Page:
Types of “self care” that can be harmful

Self care has become a popular concept over the past few years, especially on social media with hashtags like #treatyourself and #selfcaresunday. 

The idea behind self care is that although we spend a large proportion of our time being productive and tending to other people’s needs, giving ourselves love, rest, and attention is just as important. In fact, if we neglect our own needs, we become less able to care for others or to efficiently carry out our daily tasks.

Nearly any activity that provides rest, relaxation or healing can be considered self care. However, there are also some harmful habits that could be, and sometimes are, lumped under this label. When these activities are incorrectly categorized as self care, it can make them harder to identify or stop, leading to some negative consequences.

Here are three activities that can be misidentified as “self care.”

Pity Parties. Self-compassion is a valuable tool that allows us to empathize with ourselves and our situation instead of judging or criticizing ourselves. However, self-compassion can sometimes slide into pity and victimization. The victim mindset is an addictive cycle that is often disempowering and puts blame and judgement on others in a way that detracts from positive, productive action.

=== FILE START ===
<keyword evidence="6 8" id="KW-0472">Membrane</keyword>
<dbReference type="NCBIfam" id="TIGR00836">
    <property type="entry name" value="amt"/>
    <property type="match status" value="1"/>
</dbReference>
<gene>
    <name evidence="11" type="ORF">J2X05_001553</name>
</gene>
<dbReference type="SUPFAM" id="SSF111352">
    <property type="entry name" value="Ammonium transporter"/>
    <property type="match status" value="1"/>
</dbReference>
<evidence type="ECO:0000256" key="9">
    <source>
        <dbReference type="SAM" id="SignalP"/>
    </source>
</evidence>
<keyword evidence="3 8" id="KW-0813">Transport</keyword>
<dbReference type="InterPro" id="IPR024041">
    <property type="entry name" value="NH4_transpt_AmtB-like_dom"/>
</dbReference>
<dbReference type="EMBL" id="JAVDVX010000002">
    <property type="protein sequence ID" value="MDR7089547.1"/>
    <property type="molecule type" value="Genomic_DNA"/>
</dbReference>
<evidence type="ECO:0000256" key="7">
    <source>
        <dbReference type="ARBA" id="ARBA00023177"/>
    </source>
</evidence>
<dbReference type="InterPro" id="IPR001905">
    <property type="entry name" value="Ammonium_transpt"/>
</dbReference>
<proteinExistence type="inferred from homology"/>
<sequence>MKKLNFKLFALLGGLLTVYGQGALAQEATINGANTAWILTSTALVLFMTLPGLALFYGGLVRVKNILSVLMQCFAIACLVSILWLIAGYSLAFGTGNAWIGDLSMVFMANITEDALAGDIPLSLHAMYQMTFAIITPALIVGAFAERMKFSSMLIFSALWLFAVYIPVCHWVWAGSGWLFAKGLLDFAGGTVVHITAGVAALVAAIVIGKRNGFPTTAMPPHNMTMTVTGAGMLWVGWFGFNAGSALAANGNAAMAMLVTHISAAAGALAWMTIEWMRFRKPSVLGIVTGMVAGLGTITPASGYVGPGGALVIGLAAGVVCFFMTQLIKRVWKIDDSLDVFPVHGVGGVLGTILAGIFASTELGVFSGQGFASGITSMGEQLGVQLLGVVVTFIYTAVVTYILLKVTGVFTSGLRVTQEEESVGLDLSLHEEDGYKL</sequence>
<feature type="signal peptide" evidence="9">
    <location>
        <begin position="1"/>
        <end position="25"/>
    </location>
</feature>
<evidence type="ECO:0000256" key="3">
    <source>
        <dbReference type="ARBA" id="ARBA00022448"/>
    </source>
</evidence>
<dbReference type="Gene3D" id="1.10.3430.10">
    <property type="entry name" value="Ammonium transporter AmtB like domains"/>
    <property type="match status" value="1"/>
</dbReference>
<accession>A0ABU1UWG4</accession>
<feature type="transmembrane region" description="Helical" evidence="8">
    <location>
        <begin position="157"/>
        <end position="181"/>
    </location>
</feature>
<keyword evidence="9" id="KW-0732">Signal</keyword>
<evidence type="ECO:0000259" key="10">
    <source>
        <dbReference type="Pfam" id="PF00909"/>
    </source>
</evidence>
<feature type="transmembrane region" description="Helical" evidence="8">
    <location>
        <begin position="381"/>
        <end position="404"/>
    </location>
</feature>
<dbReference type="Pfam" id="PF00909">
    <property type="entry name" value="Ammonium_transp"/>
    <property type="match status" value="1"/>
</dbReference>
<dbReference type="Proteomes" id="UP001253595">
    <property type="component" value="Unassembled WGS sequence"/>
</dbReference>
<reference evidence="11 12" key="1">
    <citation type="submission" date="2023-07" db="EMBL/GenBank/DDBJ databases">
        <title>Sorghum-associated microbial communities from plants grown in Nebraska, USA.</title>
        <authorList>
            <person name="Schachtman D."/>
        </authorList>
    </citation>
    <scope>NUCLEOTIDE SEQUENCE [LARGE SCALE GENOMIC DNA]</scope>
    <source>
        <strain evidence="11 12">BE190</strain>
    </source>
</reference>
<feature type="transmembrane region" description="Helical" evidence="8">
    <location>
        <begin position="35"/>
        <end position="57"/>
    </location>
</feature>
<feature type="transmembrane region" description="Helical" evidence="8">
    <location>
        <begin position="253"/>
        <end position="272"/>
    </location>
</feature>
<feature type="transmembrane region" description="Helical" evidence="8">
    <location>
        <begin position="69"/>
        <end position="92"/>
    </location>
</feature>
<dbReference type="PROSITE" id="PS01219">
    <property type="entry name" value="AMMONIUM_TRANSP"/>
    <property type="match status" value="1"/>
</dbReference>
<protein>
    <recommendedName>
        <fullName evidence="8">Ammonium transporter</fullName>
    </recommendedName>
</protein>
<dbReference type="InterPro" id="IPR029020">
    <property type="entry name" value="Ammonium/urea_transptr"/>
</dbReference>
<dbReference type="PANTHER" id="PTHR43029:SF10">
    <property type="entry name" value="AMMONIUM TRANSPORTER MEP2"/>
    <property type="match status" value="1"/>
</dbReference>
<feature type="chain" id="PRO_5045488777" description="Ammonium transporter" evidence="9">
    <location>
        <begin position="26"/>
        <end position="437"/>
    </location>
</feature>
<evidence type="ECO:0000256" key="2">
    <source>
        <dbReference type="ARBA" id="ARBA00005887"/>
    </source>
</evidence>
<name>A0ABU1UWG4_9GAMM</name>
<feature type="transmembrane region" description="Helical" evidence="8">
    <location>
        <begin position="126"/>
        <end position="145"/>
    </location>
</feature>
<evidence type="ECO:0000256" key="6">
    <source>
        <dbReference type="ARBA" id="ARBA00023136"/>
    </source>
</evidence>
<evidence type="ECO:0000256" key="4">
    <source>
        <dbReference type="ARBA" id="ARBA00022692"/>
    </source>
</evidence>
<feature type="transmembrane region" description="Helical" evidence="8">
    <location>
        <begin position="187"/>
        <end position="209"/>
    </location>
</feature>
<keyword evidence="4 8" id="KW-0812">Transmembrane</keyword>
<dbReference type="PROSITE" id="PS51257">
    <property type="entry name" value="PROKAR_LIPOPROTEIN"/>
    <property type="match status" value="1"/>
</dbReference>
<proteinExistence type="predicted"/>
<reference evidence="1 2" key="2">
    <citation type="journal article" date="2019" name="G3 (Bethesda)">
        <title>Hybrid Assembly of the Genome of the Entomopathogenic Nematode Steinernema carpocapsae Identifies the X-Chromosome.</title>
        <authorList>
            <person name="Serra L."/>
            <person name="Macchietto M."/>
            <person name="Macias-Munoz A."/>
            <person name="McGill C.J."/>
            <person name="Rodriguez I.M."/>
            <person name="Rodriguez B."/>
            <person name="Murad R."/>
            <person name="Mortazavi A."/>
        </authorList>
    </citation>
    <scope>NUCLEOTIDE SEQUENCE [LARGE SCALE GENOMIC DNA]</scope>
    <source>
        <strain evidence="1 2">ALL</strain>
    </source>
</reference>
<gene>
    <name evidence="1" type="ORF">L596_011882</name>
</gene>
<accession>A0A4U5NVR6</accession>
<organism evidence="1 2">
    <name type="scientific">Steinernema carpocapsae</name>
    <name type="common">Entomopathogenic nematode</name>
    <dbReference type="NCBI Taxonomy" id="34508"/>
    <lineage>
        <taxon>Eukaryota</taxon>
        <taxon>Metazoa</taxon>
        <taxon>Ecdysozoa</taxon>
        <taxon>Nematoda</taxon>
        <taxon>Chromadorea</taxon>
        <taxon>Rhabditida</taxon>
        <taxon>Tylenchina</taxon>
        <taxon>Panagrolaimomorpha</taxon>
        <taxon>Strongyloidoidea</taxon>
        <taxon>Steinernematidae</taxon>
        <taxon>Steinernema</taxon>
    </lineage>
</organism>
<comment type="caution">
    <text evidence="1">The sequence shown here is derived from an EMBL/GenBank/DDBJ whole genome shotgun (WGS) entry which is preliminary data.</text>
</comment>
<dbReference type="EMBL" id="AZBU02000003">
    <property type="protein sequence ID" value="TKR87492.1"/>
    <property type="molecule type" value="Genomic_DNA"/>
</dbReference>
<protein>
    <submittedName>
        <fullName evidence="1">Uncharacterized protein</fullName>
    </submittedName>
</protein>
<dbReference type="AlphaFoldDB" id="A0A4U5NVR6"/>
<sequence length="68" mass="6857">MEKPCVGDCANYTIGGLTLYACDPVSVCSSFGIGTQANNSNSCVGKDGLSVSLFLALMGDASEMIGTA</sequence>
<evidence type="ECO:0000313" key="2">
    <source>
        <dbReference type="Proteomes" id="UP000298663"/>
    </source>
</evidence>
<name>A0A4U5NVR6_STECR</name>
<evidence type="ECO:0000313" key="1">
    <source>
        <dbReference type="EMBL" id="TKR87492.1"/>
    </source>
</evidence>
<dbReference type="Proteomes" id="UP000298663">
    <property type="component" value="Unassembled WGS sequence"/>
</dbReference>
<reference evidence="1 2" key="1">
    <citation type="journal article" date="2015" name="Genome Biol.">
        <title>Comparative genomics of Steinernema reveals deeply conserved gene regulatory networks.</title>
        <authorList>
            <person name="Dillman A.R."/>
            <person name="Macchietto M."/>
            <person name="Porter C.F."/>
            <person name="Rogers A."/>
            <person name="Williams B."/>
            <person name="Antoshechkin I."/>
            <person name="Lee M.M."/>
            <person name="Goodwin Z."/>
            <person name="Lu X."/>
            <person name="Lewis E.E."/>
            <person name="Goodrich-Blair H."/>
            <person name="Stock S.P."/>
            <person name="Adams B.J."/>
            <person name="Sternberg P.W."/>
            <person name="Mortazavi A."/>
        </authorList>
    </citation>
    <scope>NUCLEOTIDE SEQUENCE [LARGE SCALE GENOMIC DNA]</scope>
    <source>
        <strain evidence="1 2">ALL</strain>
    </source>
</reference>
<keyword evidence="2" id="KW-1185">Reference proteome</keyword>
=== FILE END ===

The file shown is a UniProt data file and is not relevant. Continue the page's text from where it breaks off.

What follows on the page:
Substance Abuse. Drinking a glass of wine in the bath is a common self care strategy. While there is nothing wrong with taking the edge off and enjoying an adult beverage, “self care” is not an excuse to engage in substance abuse. Over-consuming alcohol and other substances can lead to long-term mental and physical health issues. 

Isolation. Alone time can be rejuvenating, relaxing, and healing. In our busy lives, it can be a rare treat to spend an evening alone or enjoy a solo activity such as hiking or watching a movie. However, isolation and pulling away from friends and family can be a sign of depression or anxiety as opposed to healthy self care. One important question to ask is whether your alone time feels like an avoidant activity as opposed to a proactive way of enjoying your own company. 

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